Achille Succi: Nuances and Articulations
“ Every day I find some wonderful sounds coming from every part of the world. It might seem like poor planning, but I could be very happy if in my future I could keep discovering music and musicians, experiment, and enjoy playing the way I've done 'til now. ”
Saxophonist and bass clarinetist Achille Succi has recently been singled out as "one of the European musicians to keep an eye on in the next ten years" by (Bill Schoemaker in Giornale Della Musica (January 2010), while journalist Mario Gamba defines him as a "genius of Italian Jazz" in Alias (March 20th, 2010).
Born in Modena, Italy, in 1971, he began his career as a self-taught musician and later won several scholarships that gave him the chance to study in some of the most important schools and workshops in the world: Berklee College of Music, Dave Liebman master classes, and Kopenhagen Rhythmic conservatory, Siena Jazz.
Among the many artists he has collaborated with are Uri Caine, Louis Sclavis, Ernst Reijseger, Pierre Dørge and Franco D'Andrea; he has also participated in the recording of many CDs and performs on a global basis.
As a leader, Succi has recorded two CDs: Shiva's Dance (Artesuonor, 2003) and Terra (Splasc(h), 2006), amid a duo session with bassist Salvatore Maiore: Pequenas flores do inferno (El Gallo Rojo, 2006). Together with pianist Fabrizio Puglisi and guitarist Alberto Capelli, he founded the group, Atman. He has also Fresh Frozen (El Gallo Rojo, 2010), with pianist Christopher Culpo, also featuring tubaist Oren Marshall.
Succi teaches music ensemble in Nonantola (in Modena), and holds improvisation workshops and master classes in several Italian cities. He has been a faculty member of the eminent summer workshop Siena Jazz since 2001, and recently taught at the In-Jam master classes. Since 2006, he also teaches clarinet improvisation techniques at the Ferrara Conservatory.
Succi is a prominent artist who appears on legendary jazz record labels such as Soul Note, Leo Records, Splasc(h), and a host of others that largely focus on elegance through the voices of originality and improvisation, touching the outer realm of possibilities. Succi's recording for Italy's Splasc(h), and 2010 alignments with pianist Nobu Stowe, percussionist Andrea Centazzo and other genre-bending artists serves as a testament to his versatility, and a broad jazz vernacular amid his increasing stature as a session man who brings quite a bit to the forefront. Succi is comfortable in most any setting, and sports a complex style, highlighting his cunning improvisation acumen. He transmits a commanding musical presence, whether hammering out gruff and explosive phrasings on bass clarinet, or tempering flows and ideas via sweet-toned melodies or when rocketing to the boundaries of reason on alto sax.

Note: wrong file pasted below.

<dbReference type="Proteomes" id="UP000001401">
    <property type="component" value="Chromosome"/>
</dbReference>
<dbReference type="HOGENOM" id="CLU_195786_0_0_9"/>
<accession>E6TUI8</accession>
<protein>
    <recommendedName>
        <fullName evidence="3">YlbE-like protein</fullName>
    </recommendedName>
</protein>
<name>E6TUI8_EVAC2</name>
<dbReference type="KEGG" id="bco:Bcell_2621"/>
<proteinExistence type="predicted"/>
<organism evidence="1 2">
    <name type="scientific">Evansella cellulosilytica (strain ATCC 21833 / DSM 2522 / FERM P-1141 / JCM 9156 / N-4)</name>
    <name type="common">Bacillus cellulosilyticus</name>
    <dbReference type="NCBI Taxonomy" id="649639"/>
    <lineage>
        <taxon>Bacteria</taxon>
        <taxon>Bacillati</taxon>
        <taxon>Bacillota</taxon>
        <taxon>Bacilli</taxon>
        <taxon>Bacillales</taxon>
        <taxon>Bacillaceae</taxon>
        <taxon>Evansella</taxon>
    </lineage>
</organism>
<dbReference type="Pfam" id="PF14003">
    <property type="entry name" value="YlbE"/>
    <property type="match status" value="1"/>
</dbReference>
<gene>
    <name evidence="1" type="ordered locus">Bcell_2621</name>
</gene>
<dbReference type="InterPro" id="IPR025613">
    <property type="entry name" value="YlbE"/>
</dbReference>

All About Jazz: You play many instruments, including alto sax, bass clarinet, clarinet, and shakuhachi. How and why did you decide to play these instruments? Who were your influences?
Achille Succi: The choice of the instrument was not contemplated at first. I just started with clarinet because the town's marching band needed it. I was 11 years old, and eventually I switched to alto saxophone for the same reason at about 14, but then I went to a music shop to check some alto saxophone players, and I bought a Charlie Parker record (live, 1949) without any idea of who he was. I came home, put the record on the player and that changed my life!
I was always interested in the bass clarinet since I heard it in a cartoon on TV, but I had to wait until I was 18 years old to buy one, and of course by that time I was already into Eric Dolphy a lot.
The shakuhachi is another instrument I fell in love at "first sight." But I'm a real beginner on that instrument.
AAJ: What was the jazz scene like in Modena, Italy, where you grew up? Did your family encourage you to become a musician?
AS: I was lucky because when I was studying music I had the chance to play with some musicians much older and more experienced than me. I used to rehearse a lot with a couple of jazz combos, but also some R&B. I learned a lot from those experiences. Also, I used to go to practice to a music school, where some more advanced students used to attend. It was like a continuous lesson listening to what they were practicing.
Eventually, I expanded my scene becoming more involved in the jazz life of Bologna that, at that time, was still very happening in Italy, with many jazz musicians coming to play there.
My parents are not musicians; at the beginning, they liked the idea of me playing some instruments, but they become very worried when I told them I wanted to be a musician. I always tried to keep my school grades very high for them letting me do what I really wanted to do. They were not so happy about my choice, and tried a lot to convince me to change my mind, but never swayed my decision.
AS: That a big question...if I had to call all the musicians I'd like to play with, it would end up as a double big band!
The list is very long, and consists of musicians that I have recently performed with: Vijay Iyer, Steve Lehman, Marc Ducret, Rudresh Mahanthappa, Miguel Zenón and Ralph Alessi, but also Katsuya Yokoyama, Nana Caymmi, Cassandra Wilson....and a couple of dozen more.
I think that there's no such thing like "dream band" for me, since I really think every combo is special in itself since music will come out in as many different ways as the possible combination of musicians involved. That's the good thing about it.